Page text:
Bonjour. It has taken me long enough to start writing about the Paris trip.
The fact that this trip happened at all was a miracle. A junior college friend was aware about Jovie’s makeup profession, and her wedding photographer, Derrick happened to be looking for a makeup artist for overseas pre-wedding shoots in Paris. After some contacts and negotiations, emails and phone calls, the deal was sealed.
It was too good of an opportunity to miss, and I was in the middle of transition to a new job. Euro was dropping, and having some free time to spare in between, I decided to tag along. And just about two weeks before our departure came the news of the Icelandic volcanic ash that disrupted flights in and out of the UK and several other European countries. Thankfully, on the last day of April, we managed to arrived safely in Paris after a long flight via KLM Royal Dutch Airlines with a mad rush during the transit in Amsterdam.
From Paris-Charles de Gaulle Airport, we took the RER, a rapid transit system, and arrived at Gare du Nord station. That the station has a second name of Paris Nord almost made us miss the station.
We checked into Hotel de Bruxelles et du Nord, a 2 star hotel that costs 75 Euros per night. The hotel has a small lift that fit at most 3 people, and the room has a toilet with shower-cubicle which you can hardly turn around. Not exactly spacious, but it’s clean. Breakfast not included though. And the area did not seem to be particularly safe at night, as we came to learn later.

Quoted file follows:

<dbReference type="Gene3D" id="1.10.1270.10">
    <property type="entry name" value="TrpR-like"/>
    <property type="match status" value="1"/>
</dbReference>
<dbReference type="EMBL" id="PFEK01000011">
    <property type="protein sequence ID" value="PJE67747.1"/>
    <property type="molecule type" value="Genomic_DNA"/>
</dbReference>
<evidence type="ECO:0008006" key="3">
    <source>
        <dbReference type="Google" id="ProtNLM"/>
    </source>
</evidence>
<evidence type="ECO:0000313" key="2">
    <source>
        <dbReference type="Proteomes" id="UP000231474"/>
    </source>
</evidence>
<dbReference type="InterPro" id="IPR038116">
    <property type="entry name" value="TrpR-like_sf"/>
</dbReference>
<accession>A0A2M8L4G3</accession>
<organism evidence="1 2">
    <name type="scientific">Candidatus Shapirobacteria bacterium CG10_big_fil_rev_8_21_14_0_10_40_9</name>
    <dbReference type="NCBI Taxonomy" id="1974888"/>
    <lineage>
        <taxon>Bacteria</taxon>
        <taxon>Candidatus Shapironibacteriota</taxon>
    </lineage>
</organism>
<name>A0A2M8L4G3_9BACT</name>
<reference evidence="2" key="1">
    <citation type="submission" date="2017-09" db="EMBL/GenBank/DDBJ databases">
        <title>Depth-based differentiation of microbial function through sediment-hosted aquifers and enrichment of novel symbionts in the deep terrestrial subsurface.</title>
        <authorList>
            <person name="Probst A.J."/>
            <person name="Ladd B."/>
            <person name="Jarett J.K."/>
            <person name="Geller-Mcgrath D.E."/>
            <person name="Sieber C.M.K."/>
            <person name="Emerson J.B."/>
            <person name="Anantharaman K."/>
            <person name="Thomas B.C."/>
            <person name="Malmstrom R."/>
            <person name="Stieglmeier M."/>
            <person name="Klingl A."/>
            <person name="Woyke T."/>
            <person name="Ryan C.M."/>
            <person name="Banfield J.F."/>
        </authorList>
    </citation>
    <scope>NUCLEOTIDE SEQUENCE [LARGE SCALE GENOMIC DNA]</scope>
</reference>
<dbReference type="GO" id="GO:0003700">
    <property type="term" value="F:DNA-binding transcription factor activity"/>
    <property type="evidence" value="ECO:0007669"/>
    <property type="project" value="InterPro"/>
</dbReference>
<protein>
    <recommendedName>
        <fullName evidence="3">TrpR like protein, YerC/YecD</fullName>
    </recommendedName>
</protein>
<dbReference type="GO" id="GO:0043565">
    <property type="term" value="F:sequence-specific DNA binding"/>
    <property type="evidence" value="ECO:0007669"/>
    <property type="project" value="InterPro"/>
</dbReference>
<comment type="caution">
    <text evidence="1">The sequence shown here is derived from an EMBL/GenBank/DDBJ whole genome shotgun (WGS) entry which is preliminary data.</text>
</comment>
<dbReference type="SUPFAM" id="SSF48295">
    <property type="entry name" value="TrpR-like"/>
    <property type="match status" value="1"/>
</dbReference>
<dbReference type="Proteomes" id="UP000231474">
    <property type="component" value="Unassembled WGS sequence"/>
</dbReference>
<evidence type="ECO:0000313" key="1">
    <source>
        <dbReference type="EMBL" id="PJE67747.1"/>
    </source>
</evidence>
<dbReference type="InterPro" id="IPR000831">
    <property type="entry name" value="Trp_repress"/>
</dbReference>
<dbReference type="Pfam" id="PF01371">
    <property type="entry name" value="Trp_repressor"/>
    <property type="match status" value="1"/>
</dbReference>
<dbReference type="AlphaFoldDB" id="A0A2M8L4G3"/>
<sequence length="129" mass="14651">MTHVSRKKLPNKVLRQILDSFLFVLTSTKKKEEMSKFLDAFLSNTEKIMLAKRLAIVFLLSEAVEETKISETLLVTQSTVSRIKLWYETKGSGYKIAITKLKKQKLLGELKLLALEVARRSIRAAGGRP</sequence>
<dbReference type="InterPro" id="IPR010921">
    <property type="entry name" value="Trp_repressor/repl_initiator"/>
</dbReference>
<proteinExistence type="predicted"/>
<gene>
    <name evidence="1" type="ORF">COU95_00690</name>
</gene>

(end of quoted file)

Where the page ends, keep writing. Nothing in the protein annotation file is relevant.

One of the first things we purchased was the Paris metro pass. A 5-day 3-zone ticket costed 28.90 Euro at that time and it provided us with unlimited free rides on the transport that includes the Metro, RER (regional express trains) and bus. And it is valid starting on the day you first use it, not from the date of purchase or delivery, for the specified number of consecutive days. Zones 1 to 3 include Paris and the nearby suburbs (La Défense, Saint-Denis Basilique, Le Bourget).
From Gare du Nord station, we headed Champs-Élysées – Clemenceau station. To the south are the Grand Palais and the Petit Palais two very imposing architectures that are mainly used for exhibitions these days.
After his greatest victory, the Battle of Austerlitz in 1805, Napoleon promised his men, “You shall go home beneath triumphal arches”. Speaking of big fat year end bonus! Standing at 50m high, the Arc de Triomphe is now the customary starting point for celebration and parades.
The entrance ticket to the viewing platform on top costs 7 Euro per pax. And of course, it offers one of the best views in Paris, overlooking the grand Champs-Élysées.
And so we wandered around. Bustling with restaurants, cafes, hotels and designer boutiques, Avenue Montaigne is noticeably one of Paris’s most fashionable streets. We also managed to walk drag ourselves all the way to Boulevard Haussmann where department stores Galeries Lafayette and Au Printemps are sited. But as it was holiday eve (as we found out later), and the shops closed earlier than usual. Jet lag was creeping in, and we hurriedly settled for a less than ideal dinner in a cafe at Rue Saint-Lazare, before heading back to hotel and hitting the sack.